1. At what point, if ever, did the parties have a contract?
Big Time Toymaker and Chou had a contract; evidence available is in the email communication and the sent fax.2. What facts may weigh in favor of or against Chou in terms of the parties’ objective intent to contract? Chou failed to draft the contract that would memorialize their agreement within the agreed time. This can be as evidence against their willingness to corporate.
Evidence supporting their contract can be got from the email communication between the two parties. Secondly, the sent fax by Chou is evidence that surely there was an agreement was not being honored by BTT.
3. Does the fact that the parties were communicating by e-mail have any impact on your analysis in Questions 1 and 2 (above)?
Yes. Emails can be printed and used in a court of law to act as evidence. However, though the term contract does not appear anywhere in the e-mails, the court may decide to treat the case and give a reformation order for BTT to compensate Chou for the breach of contract.
4. What role does the statute of frauds play in this contract?
In this contract, the statute of frauds will aid the BTT to win and escape any remedies. This is because the contract was not memorialized. Secondly, the responsibility of drafting the contract agreement was given to Chou. These exonerate BTT from blame of any kind in this contract.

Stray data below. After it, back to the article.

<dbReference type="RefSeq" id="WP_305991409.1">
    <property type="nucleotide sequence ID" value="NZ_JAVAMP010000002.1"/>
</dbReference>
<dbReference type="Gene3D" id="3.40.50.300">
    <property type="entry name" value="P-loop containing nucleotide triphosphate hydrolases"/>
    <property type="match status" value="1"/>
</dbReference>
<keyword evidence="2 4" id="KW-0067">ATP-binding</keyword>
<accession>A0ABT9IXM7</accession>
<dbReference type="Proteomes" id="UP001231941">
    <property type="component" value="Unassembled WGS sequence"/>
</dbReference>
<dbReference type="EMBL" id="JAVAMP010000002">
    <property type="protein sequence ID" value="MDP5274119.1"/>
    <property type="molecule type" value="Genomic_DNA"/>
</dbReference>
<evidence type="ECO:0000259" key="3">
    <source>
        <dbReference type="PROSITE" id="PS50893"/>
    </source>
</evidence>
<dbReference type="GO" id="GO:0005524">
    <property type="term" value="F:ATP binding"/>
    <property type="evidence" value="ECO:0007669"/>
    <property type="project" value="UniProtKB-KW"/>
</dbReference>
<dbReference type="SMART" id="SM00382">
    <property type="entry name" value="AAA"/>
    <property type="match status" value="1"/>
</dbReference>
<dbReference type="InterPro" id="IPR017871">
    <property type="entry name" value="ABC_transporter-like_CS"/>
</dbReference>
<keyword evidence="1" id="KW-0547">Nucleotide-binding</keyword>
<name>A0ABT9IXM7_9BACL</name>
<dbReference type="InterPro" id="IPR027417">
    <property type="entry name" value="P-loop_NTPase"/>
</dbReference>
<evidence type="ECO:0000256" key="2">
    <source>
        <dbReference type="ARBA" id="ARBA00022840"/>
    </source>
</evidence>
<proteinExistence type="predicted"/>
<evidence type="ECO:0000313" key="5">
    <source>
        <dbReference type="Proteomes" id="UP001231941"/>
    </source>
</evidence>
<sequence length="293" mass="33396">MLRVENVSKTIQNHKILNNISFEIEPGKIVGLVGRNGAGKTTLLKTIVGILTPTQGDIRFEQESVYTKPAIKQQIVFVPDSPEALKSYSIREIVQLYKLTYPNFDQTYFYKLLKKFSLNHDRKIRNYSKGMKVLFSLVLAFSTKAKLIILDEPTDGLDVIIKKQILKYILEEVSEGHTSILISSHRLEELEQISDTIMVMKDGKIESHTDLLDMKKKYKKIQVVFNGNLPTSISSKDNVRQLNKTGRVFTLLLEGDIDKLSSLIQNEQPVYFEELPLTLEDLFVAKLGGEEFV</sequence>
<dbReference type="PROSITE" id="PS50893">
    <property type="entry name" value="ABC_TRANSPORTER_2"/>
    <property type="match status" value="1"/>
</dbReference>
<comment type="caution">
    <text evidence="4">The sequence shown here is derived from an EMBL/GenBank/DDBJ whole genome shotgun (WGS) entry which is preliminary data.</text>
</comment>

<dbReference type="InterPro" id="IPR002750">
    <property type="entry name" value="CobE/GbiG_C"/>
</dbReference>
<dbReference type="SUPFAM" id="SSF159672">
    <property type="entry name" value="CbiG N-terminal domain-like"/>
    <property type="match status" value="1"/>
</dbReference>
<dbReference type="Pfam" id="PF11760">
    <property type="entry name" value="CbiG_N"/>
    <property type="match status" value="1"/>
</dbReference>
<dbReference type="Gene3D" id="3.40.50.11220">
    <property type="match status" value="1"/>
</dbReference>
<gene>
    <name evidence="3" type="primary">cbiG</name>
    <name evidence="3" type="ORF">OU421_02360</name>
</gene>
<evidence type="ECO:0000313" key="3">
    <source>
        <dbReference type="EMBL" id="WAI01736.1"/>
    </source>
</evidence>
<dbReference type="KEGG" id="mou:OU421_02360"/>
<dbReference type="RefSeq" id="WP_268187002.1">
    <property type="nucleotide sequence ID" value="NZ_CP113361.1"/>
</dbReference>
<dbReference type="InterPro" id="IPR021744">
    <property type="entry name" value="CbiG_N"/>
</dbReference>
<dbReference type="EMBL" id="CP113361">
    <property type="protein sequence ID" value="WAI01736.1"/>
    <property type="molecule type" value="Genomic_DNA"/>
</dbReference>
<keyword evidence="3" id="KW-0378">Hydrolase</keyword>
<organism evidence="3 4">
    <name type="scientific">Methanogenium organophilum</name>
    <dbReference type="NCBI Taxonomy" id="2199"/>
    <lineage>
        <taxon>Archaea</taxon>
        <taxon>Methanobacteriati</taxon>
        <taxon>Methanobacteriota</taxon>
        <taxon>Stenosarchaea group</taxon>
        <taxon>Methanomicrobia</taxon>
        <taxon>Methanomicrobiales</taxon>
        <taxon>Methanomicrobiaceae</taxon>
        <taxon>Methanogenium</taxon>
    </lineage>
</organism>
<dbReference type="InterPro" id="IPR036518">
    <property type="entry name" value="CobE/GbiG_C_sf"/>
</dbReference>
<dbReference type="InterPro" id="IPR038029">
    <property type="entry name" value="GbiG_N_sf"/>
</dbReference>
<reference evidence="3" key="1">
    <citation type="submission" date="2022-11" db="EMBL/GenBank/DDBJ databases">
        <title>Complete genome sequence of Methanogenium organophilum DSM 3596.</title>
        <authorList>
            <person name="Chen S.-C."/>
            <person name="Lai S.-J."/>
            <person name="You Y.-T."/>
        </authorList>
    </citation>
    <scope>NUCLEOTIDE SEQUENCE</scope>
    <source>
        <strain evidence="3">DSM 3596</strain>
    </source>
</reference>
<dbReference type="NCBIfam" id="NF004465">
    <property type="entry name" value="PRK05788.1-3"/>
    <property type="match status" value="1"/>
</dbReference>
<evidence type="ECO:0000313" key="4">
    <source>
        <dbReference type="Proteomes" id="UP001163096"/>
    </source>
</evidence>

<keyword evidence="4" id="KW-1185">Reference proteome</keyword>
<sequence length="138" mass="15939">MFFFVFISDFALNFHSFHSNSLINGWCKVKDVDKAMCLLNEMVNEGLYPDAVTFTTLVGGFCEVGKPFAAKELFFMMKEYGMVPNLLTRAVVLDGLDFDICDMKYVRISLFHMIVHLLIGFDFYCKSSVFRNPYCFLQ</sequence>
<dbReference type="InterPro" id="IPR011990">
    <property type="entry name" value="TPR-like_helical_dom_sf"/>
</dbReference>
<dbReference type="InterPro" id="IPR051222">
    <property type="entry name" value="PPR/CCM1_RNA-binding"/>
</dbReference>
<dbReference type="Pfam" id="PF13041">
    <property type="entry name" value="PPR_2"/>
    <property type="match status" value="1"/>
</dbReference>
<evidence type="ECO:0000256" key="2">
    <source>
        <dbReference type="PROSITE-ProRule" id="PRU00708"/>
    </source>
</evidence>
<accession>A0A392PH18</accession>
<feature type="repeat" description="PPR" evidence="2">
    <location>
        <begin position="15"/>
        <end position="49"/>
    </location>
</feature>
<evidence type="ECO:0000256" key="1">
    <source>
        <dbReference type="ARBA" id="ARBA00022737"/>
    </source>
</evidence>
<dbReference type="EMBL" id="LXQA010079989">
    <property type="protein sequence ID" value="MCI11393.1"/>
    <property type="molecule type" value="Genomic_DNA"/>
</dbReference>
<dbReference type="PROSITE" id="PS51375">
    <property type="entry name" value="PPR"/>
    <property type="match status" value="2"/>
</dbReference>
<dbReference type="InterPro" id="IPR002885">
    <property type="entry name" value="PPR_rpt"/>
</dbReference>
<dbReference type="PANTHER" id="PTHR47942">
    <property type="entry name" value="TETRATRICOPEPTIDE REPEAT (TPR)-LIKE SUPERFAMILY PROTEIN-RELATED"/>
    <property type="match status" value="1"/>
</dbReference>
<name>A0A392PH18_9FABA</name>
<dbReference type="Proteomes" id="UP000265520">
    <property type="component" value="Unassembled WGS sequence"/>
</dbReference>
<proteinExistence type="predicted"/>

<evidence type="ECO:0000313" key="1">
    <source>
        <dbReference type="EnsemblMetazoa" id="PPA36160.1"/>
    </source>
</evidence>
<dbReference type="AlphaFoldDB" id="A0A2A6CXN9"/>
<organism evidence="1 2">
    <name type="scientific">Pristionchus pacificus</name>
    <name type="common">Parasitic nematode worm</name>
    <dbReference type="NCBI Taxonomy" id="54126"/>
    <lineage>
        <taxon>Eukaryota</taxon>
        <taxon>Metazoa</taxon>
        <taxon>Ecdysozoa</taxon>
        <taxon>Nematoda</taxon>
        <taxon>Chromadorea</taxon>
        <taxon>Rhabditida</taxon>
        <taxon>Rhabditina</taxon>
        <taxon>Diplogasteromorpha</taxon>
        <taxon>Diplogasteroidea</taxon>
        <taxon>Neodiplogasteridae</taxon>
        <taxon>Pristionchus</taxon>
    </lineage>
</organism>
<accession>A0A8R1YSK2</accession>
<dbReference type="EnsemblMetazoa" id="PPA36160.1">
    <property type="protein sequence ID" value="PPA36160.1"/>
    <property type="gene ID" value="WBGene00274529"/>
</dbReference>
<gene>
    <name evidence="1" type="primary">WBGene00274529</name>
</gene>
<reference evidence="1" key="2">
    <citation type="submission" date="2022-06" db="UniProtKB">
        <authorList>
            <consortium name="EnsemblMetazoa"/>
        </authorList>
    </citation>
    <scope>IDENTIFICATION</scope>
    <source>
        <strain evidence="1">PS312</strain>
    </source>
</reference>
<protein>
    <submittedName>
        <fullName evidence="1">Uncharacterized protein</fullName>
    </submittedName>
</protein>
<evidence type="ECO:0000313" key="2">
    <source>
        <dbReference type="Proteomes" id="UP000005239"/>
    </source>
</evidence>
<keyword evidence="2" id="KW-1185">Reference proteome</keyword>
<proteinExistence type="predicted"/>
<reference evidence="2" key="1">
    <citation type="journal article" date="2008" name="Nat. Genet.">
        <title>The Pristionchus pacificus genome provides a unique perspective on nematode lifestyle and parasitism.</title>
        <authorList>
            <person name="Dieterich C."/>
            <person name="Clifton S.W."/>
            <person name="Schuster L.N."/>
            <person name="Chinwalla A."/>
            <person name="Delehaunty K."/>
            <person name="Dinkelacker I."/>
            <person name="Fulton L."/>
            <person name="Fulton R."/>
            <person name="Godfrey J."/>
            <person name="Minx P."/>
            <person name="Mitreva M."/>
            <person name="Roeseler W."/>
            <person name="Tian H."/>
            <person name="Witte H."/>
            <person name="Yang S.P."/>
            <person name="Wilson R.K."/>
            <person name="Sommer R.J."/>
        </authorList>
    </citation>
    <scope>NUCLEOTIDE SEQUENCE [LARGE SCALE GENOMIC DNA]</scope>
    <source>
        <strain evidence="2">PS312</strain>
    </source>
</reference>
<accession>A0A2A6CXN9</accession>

5. (a) Could BTT avoid this contract under the doctrine of mistake? Explain.
No really. Email was sent from former BTT manager who was acting on behalf of the company. Secondly, the final email that was used to terminate the supply can also be used against BBT to prove that truly there was a deal.
(b)Would either party have any other defenses that would allow the contract to be avoided?
Yes. BTT could argue that the contract was not successfully reached by the end of 90 days ultimatum. So it was moving swiftly to end unofficial supplies.
Also, Chou can opt for restitution as a remedy. This is because he was in the process of fulfilling the contract for a month when the distress email terminating their contract was sent.6. Assuming, arguing, that this e-mail does constitute an agreement, what consideration supports this agreement?
Assuming that emails are not part of the agreement, then Chou will be advantaged. There will be no evidence of omission of the term ‘contract’ and no evidence of termination of the contract. However, there will be a fax to prove that there was a contact and BBT may be ordered to pay for compensatory damages.
Charles, P. (2007). An Act for prevention of Frauds and Perjures', Statutes of the Realm: volume 5. Harvard Law Review 26: 329.Melvin, S. (2011). Legal Environment of Business: A Managerial Approach: Theory to Practice, 1st Ed. Elizabethtown college.